Earlier this week, there was a Mauna Loa volcano eruption in Hawaii, which is now threatening the lives of hundreds of thousands of people. In addition to disrupting air travel, this eruption could also cause damage to homes and businesses. As a result, the Hawaii Emergency Management Agency has raised the alert level to warning. Unlike past eruptions, the location of the eruption and the extent of the lava flows are changing rapidly. In addition, this eruption follows two previous eruptions that have already occurred on the island.
Location and advance of lava flows can change rapidly
During an eruption of the Mauna Loa volcano, location and advance of lava flows can change rapidly. Lava can move out of the summit caldera and into the rift zone. The rift zone is where mountain rock is cracked and the magma rises to the surface. As the lava flows, winds can carry volcanic gas and fine ash downwind.
An eruption of Mauna Loa can also produce long-traveled lava flows, which can be hazardous to nearby communities. This is especially true if lava is descending a steep slope.
The lava strands that have been formed are very sharp and can pose a threat to eyes and skin. They can also be carried downwind, which could be hazardous to residents. This is why authorities are encouraging people to prepare for potential impacts. They also recommend that residents with respiratory sensitivities take extra precautions.
Aerial reconnaissance from the Hawaiian Volcano Observatory will be conducted to assess the eruption’s potential hazard. HVO will also work with the Hawaii County Civil Defense and Hawai’i State Emergency Management Agency. The observatory will also monitor the volcano closely.
Hawaii County officials have said they are not calling for mandatory evacuations at this time. They have urged residents to review their preparedness plans and to heed the advice of the Civil Defense and State Emergency Management agencies.
During the Mauna Loa eruption, fissures on the east and west flanks of the volcano have opened up. These fissures are feeding lava flows upslope from the Mauna Loa Weather Observatory. They have also closed high-elevation areas of Hawai’i Volcanoes National Park.
The main section of Mauna Loa park remains open. Residents who are at risk should refer to the Hawaii County Civil Defense and Hawai’i County Emergency Operations Center for more information.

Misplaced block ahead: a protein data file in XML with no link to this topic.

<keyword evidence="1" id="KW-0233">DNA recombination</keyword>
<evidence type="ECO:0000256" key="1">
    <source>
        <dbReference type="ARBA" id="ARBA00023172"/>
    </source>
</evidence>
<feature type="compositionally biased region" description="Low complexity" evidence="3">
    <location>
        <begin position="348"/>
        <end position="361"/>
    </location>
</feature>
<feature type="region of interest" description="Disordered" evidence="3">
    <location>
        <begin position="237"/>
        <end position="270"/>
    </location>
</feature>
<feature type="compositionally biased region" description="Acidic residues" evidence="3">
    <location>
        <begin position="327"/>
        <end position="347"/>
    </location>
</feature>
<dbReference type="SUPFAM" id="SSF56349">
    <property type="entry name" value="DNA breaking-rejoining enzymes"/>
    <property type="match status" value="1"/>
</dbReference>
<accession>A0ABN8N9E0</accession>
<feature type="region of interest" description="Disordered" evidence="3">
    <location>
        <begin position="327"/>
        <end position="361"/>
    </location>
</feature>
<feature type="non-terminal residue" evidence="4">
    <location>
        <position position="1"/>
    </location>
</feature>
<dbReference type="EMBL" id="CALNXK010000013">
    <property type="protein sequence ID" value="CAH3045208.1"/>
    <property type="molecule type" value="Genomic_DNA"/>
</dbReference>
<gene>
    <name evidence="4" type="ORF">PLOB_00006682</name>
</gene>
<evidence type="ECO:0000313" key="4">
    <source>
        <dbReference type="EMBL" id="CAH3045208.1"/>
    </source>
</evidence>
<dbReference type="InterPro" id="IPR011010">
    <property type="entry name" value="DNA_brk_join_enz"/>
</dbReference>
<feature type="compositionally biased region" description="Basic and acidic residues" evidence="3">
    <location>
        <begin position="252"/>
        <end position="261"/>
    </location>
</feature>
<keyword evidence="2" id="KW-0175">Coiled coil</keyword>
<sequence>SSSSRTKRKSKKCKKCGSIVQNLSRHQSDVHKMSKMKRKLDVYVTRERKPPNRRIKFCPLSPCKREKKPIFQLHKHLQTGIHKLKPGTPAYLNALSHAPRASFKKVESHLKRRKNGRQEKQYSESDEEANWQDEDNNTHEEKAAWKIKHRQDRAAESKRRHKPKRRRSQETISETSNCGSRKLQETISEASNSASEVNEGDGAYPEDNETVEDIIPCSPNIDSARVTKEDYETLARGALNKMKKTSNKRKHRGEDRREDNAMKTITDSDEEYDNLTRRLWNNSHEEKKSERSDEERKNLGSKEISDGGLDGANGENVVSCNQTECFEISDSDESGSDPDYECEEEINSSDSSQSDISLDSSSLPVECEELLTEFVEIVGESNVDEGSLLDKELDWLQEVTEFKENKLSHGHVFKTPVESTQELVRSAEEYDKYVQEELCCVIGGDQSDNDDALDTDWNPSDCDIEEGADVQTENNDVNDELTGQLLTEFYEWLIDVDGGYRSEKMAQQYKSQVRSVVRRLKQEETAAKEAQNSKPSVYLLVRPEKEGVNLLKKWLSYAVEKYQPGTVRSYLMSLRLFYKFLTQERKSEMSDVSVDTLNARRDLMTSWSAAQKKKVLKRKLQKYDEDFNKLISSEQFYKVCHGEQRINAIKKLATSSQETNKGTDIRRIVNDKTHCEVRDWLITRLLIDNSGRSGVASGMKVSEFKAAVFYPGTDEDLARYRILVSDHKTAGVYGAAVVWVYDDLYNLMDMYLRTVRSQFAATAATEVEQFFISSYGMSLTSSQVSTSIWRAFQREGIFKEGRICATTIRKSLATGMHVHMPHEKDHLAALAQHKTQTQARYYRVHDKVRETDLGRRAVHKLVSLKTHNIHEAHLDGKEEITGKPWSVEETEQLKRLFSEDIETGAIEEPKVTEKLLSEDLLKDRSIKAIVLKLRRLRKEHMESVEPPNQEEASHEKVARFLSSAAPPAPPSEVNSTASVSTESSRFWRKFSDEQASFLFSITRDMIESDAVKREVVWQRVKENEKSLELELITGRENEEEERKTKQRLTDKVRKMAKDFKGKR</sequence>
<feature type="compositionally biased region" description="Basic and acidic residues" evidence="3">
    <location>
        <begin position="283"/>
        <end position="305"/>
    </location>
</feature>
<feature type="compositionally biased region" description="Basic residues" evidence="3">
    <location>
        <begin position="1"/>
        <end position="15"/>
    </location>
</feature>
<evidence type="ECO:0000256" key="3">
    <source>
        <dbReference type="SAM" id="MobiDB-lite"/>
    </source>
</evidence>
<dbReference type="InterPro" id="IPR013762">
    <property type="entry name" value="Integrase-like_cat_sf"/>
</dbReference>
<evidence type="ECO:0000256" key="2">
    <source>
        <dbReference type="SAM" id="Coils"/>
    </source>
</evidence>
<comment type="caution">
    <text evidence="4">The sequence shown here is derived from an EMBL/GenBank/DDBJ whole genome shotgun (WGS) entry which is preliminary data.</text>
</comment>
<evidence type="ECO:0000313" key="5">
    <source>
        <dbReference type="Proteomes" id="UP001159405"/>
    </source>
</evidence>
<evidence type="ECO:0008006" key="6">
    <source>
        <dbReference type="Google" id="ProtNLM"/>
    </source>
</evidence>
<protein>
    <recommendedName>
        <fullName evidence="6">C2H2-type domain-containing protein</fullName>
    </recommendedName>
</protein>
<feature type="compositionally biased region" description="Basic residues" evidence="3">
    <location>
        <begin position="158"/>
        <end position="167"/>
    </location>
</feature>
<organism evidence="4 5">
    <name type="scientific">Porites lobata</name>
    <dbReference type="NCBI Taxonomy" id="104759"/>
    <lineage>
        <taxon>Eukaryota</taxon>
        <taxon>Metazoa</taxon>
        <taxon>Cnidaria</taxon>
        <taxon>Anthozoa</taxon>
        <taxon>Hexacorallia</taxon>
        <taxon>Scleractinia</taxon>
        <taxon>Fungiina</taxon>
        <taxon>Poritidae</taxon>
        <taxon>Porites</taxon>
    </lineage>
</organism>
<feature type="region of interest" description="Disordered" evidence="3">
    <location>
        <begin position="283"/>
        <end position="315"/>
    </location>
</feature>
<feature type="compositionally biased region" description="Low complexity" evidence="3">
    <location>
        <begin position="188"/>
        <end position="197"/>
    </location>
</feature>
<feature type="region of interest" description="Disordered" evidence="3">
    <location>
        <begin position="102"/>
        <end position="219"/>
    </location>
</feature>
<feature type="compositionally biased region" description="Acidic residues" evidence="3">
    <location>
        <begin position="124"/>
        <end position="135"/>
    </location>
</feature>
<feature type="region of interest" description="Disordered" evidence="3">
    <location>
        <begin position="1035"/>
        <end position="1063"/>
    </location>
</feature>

The United States Geological Survey issued a notification of a Mauna Loa eruption Monday. According to the USGS, the eruption is in its early stages. It will take time to assess the direction and advance of the lava flows. However, all indications are that the eruption will remain within the Northeast Rift Zone.
Previous eruptions have preceded this one
Located on the Big Island of Hawaii, Mauna Loa is the largest active volcano on the planet. Mauna Loa is known for its frequent eruptions. In fact, it has erupted 33 times since 1843. These eruptions have been very active and intense. Most of these eruptions are short, although one lasted for three weeks.
Mauna Loa has two rift zones. Half of its eruptions take place in the summit area. The other half of its eruptions migrate down the rift zones, including into the nearby city of Hilo. This is where the recent eruption has gotten underway.
In the past two years, Mauna Loa has experienced increased seismic activity. The earthquakes have increased in size and frequency, suggesting that magma is getting closer to the surface. The earthquakes have caused landslides and local tsunamis. The quakes have also been strong enough to hurl rocks at onlookers. The earthquakes have also caused a slight increase in inflation under the volcano’s caldera.
Seismic monitoring has improved with better data analysis and the addition of more seismic stations. The USGS Hawaiian Volcano Observatory has switched from using ground-based instruments to using GPS and interferometric synthetic aperture radar to monitor activity. The new monitoring methods have improved the accuracy of the data.
The volcano’s recent earthquake activity has prompted officials to warn residents of the volcano and surrounding areas to prepare for an eruption. Hawaii County has not ordered any evacuations but the county has opened two shelters. Those who live in the areas below the volcano are advised to monitor the NPS website.
Mauna Loa has been relatively quiet since the 1980s, but has been active for periods of heightened unrest during the past three years. This recent episode of unrest has been particularly pronounced in 2019. Some of the aspects of unrest are similar to previous eruptions, but other aspects have been different.